Career & Finance

Meet the Powerhouse Public Health Expert Behind Beauty Company BLK + GRN


When you add any face mask, deodorant, or body scrub to your BLK + GRN cart, you’re not only buying a top-notch addition to your self-care arsenal—you’re also buying a product that’s non-toxic and made by a Black artisan.

Dr. Kristian Edwards, DrPH, the founder of this online marketplace for all-natural beauty and lifestyle products from Black-owned businesses, is on a mission to make living green and shopping Black easier and more transparent. All of BLK + GRN’s products—from makeup to multivitamins to moisturizer—are vetted by Edwards personally, she said, plus aestheticians, dermatologists, makeup artists, and other professionals (since, as anyone who’s explored ‘clean’ beauty knows, just because a concealer or deodorant is made with natural ingredients doesn’t mean it necessarily works).

Edwards hopes BLK + GRN serves as an educational platform too. Shoppers can get to know the entrepreneurs behind a favorite candle, lipstick, or lotion, and find research-backed information on the benefits of switching to products sans potentially harmful chemicals.

The idea for BLK + GRN came to Edwards, a professor of public health at George Washington University, after coming across research showing that beauty products marketed to Black women scored lower in potentially harmful ingredients than those aimed at the general public. Because the report found that Black women appear to buy and use more personal care products, this could mean they’re being exposed to more of these potentially dangerous chemicals.


Source: @blkandgrn


Edwards felt she had to take action. With the report finding that ingredients in these commonly-found products may be linked to cancer, hormone disruption, allergies, and other serious health conditions, she felt the potential risks were too dire not to. She started by overhauling her own medicine cabinet, seeking to fill it with less harmful products. Around the same time, Edwards read Our Black Year by Maggie Anderson.

“I was convinced of the importance of Black people, and people in general, supporting Black-owned brands, that every dollar should be a vote,” she said. She combined the two goals, looking for natural products that also came from Black makers.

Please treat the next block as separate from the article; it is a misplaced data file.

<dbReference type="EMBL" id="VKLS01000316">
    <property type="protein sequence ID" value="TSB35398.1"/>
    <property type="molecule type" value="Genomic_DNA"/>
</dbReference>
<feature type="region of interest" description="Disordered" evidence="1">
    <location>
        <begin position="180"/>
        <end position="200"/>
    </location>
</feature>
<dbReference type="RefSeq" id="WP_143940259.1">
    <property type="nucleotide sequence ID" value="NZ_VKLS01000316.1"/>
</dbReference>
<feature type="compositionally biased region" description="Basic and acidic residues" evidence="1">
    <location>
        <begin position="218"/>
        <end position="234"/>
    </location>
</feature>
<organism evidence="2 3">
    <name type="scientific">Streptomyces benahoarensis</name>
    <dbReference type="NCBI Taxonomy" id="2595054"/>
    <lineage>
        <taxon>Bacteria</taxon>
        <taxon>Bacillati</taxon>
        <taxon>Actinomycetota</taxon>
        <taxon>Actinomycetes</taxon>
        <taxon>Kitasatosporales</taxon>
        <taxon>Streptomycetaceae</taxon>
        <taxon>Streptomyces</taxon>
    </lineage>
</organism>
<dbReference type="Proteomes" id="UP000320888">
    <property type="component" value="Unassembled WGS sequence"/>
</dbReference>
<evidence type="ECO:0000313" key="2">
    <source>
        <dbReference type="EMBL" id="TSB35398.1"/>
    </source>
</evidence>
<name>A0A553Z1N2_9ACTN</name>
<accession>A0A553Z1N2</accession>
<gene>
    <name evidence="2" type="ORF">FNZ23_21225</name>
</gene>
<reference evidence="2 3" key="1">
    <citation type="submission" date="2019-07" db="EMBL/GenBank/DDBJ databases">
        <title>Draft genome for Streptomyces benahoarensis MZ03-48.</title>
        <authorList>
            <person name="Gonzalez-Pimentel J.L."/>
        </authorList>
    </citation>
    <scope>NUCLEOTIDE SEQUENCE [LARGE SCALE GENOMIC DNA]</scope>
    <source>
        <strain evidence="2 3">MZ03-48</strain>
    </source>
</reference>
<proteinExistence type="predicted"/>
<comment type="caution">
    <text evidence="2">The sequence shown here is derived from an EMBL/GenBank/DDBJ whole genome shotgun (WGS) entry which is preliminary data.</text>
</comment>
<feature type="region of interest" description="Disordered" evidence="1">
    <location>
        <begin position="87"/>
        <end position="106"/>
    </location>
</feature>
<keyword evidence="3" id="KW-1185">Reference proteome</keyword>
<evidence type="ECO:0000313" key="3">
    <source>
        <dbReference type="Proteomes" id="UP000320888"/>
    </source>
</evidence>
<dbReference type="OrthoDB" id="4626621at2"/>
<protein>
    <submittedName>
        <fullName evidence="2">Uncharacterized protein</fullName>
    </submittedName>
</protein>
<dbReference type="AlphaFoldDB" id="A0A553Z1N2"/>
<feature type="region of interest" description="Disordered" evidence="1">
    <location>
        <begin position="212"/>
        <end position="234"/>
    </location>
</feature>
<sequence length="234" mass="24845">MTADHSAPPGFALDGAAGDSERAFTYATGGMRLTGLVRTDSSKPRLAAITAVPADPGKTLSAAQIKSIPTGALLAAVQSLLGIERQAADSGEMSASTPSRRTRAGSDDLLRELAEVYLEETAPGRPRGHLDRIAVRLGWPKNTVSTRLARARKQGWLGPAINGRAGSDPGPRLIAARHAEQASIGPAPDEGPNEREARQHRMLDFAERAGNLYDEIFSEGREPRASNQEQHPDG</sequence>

After testing boxes and bottles galore of sunscreen and shampoo, discovering lesser-known brands along the way, her mission expanded. “I wanted to create a space to make it easier for people to find them,” she explained. Edwards launched BLK + GRN in 2017.


Source: @blkandgrn


What started as a solo operation, with Edwards packing up every order herself from her Maryland home, has grown to a team of six selling more than 90 wares from 71 artisans and counting. Hearing from customers who say ditching toxic products thanks to BLK + GRN has changed their lives keeps Edwards going. So, too, does growing alongside the business owners whose goods the marketplace stocks. “They’ve become family at this point,” she said. 

As the site has evolved, Edwards said she’s committed as ever to providing information on cosmetics and creators. There’s a BLK + GRN podcast, a blog and resources such as a list of 20 potentially harmful ingredients you won’t see in products on the site (Edwards recommended printing it out and taking it with you if you shop elsewhere). Social media, too, is a way Edwards and her team hope to spread the word on clean beauty. “We always try to talk to customers wherever they will listen,” she said. 

One such discussion is about the higher prices of natural products. Instead of viewing these products as luxury items, Edwards hopes people see buying better ingredients as an investment in health.


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“What are you worth? What is your value? Is making that choice now better for your health?” she said. “We try not to tell people what to do. We just want them to think about it, we try to get people to have those conversations.” 

Eventually, Edwards said she’d like to establish relationships with more farmers and suppliers of natural ingredients, so she can connect her artisans more directly to the ingredients they use. 

She’d also like to start an accelerator program to provide training and capital to Black-owned businesses, which, especially those owned by Black women, are historically underfunded.


Source: @blkandgrn


Below, check out some of BLK + GRN’s top-selling products. As Edwards pointed out, just because BLK + GRN’s products are made by Black women, that “doesn’t mean they are specifically for melanated skin. Anyone can use them.”